Why are half of Czechs not eating fruit or veg every day?

A new survey from Eurostat indicates that no fewer than 48 percent of Czechs do not eat a single serving of fruits or vegetables every day. What does this mean for individuals – and for the country’s health care system? I discussed the implications of these findings with nutrition expert Dr. Eliška Selinger.

Photo: Jaroslav A. Polák,  Flickr,  CC0 1.0 DEED

“Of course the implications are on health of people, because the consumption of fruits and vegetables are very important for our bodies, they contain a lot of vitamins, minerals and fibre. We know very well that a low consumption of vegetables and fruits is tightly connected to a higher risk of developing cardio-vascular diseases, diabetes, or different kinds of cancer. There is quite a high risk amongst the Czech population for these diseases, and we are sure that this sort of behaviour costs us a lot of money and impacts the quality of life and health.”

What are the barriers that prevent Czechs from consuming these important food groups? Is it the cost of these items, or is this a lifestyle choice linked to traditional foods?

“It’s a combination as it always is with these complex topics. The traditional Czech diet does not include many vegetables, it’s meat with dumplings or rice. People just don’t learn how to cook vegetables properly or how to involve them in their diet. Often people need to re-educate themselves on how to involve these foods. As always in public health, we know very well that our environment shapes our choices. This is an issue with the diet here in Czechia because vegetables are expensive, and often veggie meals in restaurants and canteens are the most expensive meal on the menu, so you have to be able and willing to pay for it. Very often it’s not only the cost, but in some places there isn’t even a vegetarian option on the menu. We need to pay more attention to our environment.”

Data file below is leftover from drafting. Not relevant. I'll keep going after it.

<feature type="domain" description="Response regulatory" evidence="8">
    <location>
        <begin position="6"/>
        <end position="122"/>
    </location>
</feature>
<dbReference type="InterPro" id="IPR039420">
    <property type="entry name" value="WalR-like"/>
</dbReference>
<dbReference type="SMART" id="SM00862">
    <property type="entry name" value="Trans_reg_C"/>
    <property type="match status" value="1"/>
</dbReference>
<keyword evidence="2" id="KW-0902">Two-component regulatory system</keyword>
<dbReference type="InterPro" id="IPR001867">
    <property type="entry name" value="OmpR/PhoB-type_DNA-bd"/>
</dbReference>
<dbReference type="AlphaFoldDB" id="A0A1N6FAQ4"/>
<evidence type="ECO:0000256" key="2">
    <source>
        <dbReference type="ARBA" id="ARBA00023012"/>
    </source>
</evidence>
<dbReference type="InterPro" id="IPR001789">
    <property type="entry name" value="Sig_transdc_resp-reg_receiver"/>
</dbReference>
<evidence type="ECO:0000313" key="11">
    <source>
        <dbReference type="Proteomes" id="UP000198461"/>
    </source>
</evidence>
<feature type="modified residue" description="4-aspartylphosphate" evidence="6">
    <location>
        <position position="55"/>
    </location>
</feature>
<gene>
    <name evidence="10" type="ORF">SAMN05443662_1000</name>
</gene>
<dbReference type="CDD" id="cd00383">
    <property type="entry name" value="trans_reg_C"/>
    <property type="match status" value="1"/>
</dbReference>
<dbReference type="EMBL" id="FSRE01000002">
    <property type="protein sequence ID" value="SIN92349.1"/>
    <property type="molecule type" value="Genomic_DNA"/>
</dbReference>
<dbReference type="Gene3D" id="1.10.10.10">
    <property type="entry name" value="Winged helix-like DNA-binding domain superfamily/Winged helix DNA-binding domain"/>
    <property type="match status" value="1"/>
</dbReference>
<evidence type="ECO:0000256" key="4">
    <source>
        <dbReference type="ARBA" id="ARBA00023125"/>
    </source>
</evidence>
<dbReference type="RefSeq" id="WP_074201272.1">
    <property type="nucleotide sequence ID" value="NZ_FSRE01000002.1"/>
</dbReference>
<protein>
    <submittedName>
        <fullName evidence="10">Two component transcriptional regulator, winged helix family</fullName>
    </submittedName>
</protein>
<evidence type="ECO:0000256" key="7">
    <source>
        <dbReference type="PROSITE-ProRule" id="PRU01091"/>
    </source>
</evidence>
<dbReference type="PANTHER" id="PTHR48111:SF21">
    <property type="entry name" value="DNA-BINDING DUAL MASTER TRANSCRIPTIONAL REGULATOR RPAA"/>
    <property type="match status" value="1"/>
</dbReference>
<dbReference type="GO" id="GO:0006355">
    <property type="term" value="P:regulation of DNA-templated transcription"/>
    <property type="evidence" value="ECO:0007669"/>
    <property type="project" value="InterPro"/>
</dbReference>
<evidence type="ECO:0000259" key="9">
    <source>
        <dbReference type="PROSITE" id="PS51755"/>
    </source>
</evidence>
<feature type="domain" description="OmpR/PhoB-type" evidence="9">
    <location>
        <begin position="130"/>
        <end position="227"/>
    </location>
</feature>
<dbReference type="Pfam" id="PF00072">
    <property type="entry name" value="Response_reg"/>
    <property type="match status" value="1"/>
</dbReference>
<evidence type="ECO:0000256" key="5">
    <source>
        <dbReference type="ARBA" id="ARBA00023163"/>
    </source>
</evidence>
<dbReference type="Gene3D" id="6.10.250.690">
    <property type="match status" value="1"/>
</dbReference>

What are the impacts that poor nutrition is having on the healthcare system in Czechia?

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“We talk about two impacts, direct and indirect. The direct cost is the treatment – if you are sick the system needs to pay for your medical visits, hospitalization, medicine, and surgery if necessary. It’s estimated that obesity and obesity related diseases are connected to ten percent of healthcare costs in Czechia, which is not a low amount. The indirect costs have to do with productivity. People who are sick are less productive in their work and personal lives, they have a lower quality of life and wellbeing, and require more sick days, and they may even need to retire earlier than they otherwise could. So all of these indirect costs amounts into the tens of billions in Czechia. The societal cost, both economic and personal is huge.”

What are ways Czech society can increase the consumption of these important foods?

“There are several ways. Obviously we can educate people and focus on personal decisions and choices, but I personally believe – and there is substantial evidence that supports this that this is not enough, and if we really want to change this within society we need to work on the systemic structures. For example, it is possible to increase healthier offers in public and school canteens, or anywhere where you can regulate the food. Or, you can work with tax systems, and place higher taxes on unhealthy foods, and lower taxes on healthier foods. You can also regulate what can be sold at schools or around hospitals.”